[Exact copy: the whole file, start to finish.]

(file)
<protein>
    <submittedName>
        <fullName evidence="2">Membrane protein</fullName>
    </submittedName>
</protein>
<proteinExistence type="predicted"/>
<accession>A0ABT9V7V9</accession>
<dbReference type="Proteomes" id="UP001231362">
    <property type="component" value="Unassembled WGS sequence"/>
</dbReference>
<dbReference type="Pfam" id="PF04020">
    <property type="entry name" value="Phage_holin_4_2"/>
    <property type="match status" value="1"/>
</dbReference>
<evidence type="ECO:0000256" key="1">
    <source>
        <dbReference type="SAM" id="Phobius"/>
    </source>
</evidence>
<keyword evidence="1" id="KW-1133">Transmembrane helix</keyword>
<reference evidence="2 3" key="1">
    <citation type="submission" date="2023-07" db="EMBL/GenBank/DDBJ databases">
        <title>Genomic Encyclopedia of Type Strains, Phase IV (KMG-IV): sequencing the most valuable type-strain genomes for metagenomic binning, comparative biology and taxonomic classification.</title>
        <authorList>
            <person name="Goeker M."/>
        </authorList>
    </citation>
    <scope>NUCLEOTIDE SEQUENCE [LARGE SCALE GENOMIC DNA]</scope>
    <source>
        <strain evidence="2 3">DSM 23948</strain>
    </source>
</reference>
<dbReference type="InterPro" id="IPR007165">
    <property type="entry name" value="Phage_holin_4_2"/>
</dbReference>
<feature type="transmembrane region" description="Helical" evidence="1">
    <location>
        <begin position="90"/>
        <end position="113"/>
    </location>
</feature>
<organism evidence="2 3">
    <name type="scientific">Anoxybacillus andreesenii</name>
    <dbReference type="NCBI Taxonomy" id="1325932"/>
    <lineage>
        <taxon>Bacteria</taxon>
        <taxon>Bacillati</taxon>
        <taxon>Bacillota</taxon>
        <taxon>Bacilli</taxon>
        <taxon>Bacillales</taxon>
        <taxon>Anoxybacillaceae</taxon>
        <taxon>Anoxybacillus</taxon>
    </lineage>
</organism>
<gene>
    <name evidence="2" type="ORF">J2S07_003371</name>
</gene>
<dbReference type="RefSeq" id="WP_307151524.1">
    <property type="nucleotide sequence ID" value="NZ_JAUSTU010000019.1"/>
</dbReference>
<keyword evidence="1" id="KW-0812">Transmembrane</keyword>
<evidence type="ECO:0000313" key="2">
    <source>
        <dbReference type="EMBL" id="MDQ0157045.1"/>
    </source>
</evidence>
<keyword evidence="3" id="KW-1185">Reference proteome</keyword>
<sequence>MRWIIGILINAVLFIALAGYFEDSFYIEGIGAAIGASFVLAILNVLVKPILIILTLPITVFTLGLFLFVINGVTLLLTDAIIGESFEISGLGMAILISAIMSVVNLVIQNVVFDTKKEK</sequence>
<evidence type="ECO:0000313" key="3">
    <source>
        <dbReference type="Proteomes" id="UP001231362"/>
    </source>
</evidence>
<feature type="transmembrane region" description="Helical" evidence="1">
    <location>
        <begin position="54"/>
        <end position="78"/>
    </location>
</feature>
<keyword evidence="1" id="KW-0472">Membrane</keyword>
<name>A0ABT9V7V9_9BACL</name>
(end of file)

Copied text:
<protein>
    <submittedName>
        <fullName evidence="2">Membrane protein</fullName>
    </submittedName>
</protein>
<proteinExistence type="predicted"/>
<accession>A0ABT9V7V9</accession>
<dbReference type="Proteomes" id="UP001231362">
    <property type="component" value="Unassembled WGS sequence"/>
</dbReference>
<dbReference type="Pfam" id="PF04020">
    <property type="entry name" value="Phage_holin_4_2"/>
    <property type="match status" value="1"/>
</dbReference>
<evidence type="ECO:0000256" key="1">
    <source>
        <dbReference type="SAM" id="Phobius"/>
    </source>
</evidence>
<keyword evidence="1" id="KW-1133">Transmembrane helix</keyword>
<reference evidence="2 3" key="1">
    <citation type="submission" date="2023-07" db="EMBL/GenBank/DDBJ databases">
        <title>Genomic Encyclopedia of Type Strains, Phase IV (KMG-IV): sequencing the most valuable type-strain genomes for metagenomic binning, comparative biology and taxonomic classification.</title>
        <authorList>
            <person name="Goeker M."/>
        </authorList>
    </citation>
    <scope>NUCLEOTIDE SEQUENCE [LARGE SCALE GENOMIC DNA]</scope>
    <source>
        <strain evidence="2 3">DSM 23948</strain>
    </source>
</reference>
<dbReference type="InterPro" id="IPR007165">
    <property type="entry name" value="Phage_holin_4_2"/>
</dbReference>
<feature type="transmembrane region" description="Helical" evidence="1">
    <location>
        <begin position="90"/>
        <end position="113"/>
    </location>
</feature>
<organism evidence="2 3">
    <name type="scientific">Anoxybacillus andreesenii</name>
    <dbReference type="NCBI Taxonomy" id="1325932"/>
    <lineage>
        <taxon>Bacteria</taxon>
        <taxon>Bacillati</taxon>
        <taxon>Bacillota</taxon>
        <taxon>Bacilli</taxon>
        <taxon>Bacillales</taxon>
        <taxon>Anoxybacillaceae</taxon>
        <taxon>Anoxybacillus</taxon>
    </lineage>
</organism>
<gene>
    <name evidence="2" type="ORF">J2S07_003371</name>
</gene>
<dbReference type="RefSeq" id="WP_307151524.1">
    <property type="nucleotide sequence ID" value="NZ_JAUSTU010000019.1"/>
</dbReference>
<keyword evidence="1" id="KW-0812">Transmembrane</keyword>
<evidence type="ECO:0000313" key="2">
    <source>
        <dbReference type="EMBL" id="MDQ0157045.1"/>
    </source>
</evidence>
<keyword evidence="3" id="KW-1185">Reference proteome</keyword>
<sequence>MRWIIGILINAVLFIALAGYFEDSFYIEGIGAAIGASFVLAILNVLVKPILIILTLPITVFTLGLFLFVINGVTLLLTDAIIGESFEISGLGMAILISAIMSVVNLVIQNVVFDTKKEK</sequence>
<evidence type="ECO:0000313" key="3">
    <source>
        <dbReference type="Proteomes" id="UP001231362"/>
    </source>
</evidence>
<feature type="transmembrane region" description="Helical" evidence="1">
    <location>
        <begin position="54"/>
        <end position="78"/>
    </location>
</feature>
<keyword evidence="1" id="KW-0472">Membrane</keyword>
<name>A0ABT9V7V9_9BACL</name>